Most board candidates back inclusion policy

April 06, 1995|By Suzanne Loudermilk | Suzanne Loudermilk,Sun Staff Writer

Eight of nine candidates seeking to fill two vacancies on the Baltimore County school board fielded questions on inclusion, magnet schools and standardized tests at a nominating convention in Towson last night.

Most of the candidates, though with some reservation, supported inclusion -- the placement of special education students in regular classrooms -- but Shirley Giberson of Upper Falls, who has been an outspoken opponent of Superintendent Stuart Berger, was against it.

"It's a mess," she said. "There are a lot of problems we don't hear about. Everybody has been shut up."

Ms. Giberson is the founder of PRIDE -- Parents' Rights in Developing Education -- which criticized Dr. Berger and stated it wanted to oust him and several board members perceived as sympathetic to him.

At the public forum sponsored by the School Board Nominating Convention of Baltimore County, the issue of magnet schools was handled with care by the candidates. Magnet schools offer focused courses of study in such fields as environmental science, foreign languages, visual arts, sports science, computer technology and business.

"Some good has come out of it by giving children a choice," said Michael P. Kennedy of Catonsville, a retired county teacher who supervises student teachers at the University of Maryland Baltimore County. "But we have to look carefully at how the students are doing, and is it hurting other schools?"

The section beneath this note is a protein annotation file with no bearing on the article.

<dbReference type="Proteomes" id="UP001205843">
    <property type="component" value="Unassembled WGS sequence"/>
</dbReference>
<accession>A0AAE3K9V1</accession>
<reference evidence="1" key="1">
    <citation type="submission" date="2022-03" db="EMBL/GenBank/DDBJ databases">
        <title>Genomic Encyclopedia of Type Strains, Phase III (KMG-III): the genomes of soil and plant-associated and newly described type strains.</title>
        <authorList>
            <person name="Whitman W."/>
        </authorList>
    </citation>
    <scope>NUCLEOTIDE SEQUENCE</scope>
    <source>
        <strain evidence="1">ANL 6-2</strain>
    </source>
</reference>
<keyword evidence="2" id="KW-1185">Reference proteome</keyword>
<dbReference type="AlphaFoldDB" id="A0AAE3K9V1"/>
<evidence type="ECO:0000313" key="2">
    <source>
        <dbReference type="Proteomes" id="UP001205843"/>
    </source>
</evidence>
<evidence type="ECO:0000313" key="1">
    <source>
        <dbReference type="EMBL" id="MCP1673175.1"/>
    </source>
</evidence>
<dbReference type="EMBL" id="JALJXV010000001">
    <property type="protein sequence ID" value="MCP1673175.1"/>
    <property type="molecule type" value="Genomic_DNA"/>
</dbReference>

The two school board appointments are seen by some as pivotal on the 12-member board, which includes one student with limited voting rights. The board continues to struggle with change in county schools and is considering rehiring Dr. Berger, whose contract expires in July 1996.

When the vacancies are filled, only four of the nine board members who hired Dr. Berger in 1992 will remain.

The nominating convention, a grass-roots group of 138 community organizations, will submit its choices in May to Gov. Parris N. Glendening, who is expected to make the appointments this spring or summer. He is not bound to follow the recommendations.

The governor's choices will fill an at-large seat and one in the 3rd Councilmanic District, which are being vacated on June 30 by Rosalie Hellman and Alan M. Leberknight, respectively.

In addition to Ms. Giberson and Mr. Kennedy, candidates for the at-large seat are:

* Stephen A. Burch of Catonsville, a senior vice president of Comcast Cablevision, Mid-Atlantic Region, who was unable to attend last night's meeting.

* Marita J. Cush of Catonsville, production manager for McCormick & Co.

* John A. Hayden III, a partner in a Towson law firm who lives in Anneslie.

* James T. Russell IV of Phoenix, marketing director for Contact U.S.A., a company that sells copyright products.

Candidates for the 3rd District seat are:

* Sterling H. Chadwick of Lutherville, president of AT&T Automotive Services in Towson.

* Katharine A. Cohn of Timonium, who has served on many education committees.

* Richard C. Naden of Owings Mills, an accountant.

Laura Lange of Monkton, a senior vice president at Legg Mason Wood Walker brokerage firm, has withdrawn her name.

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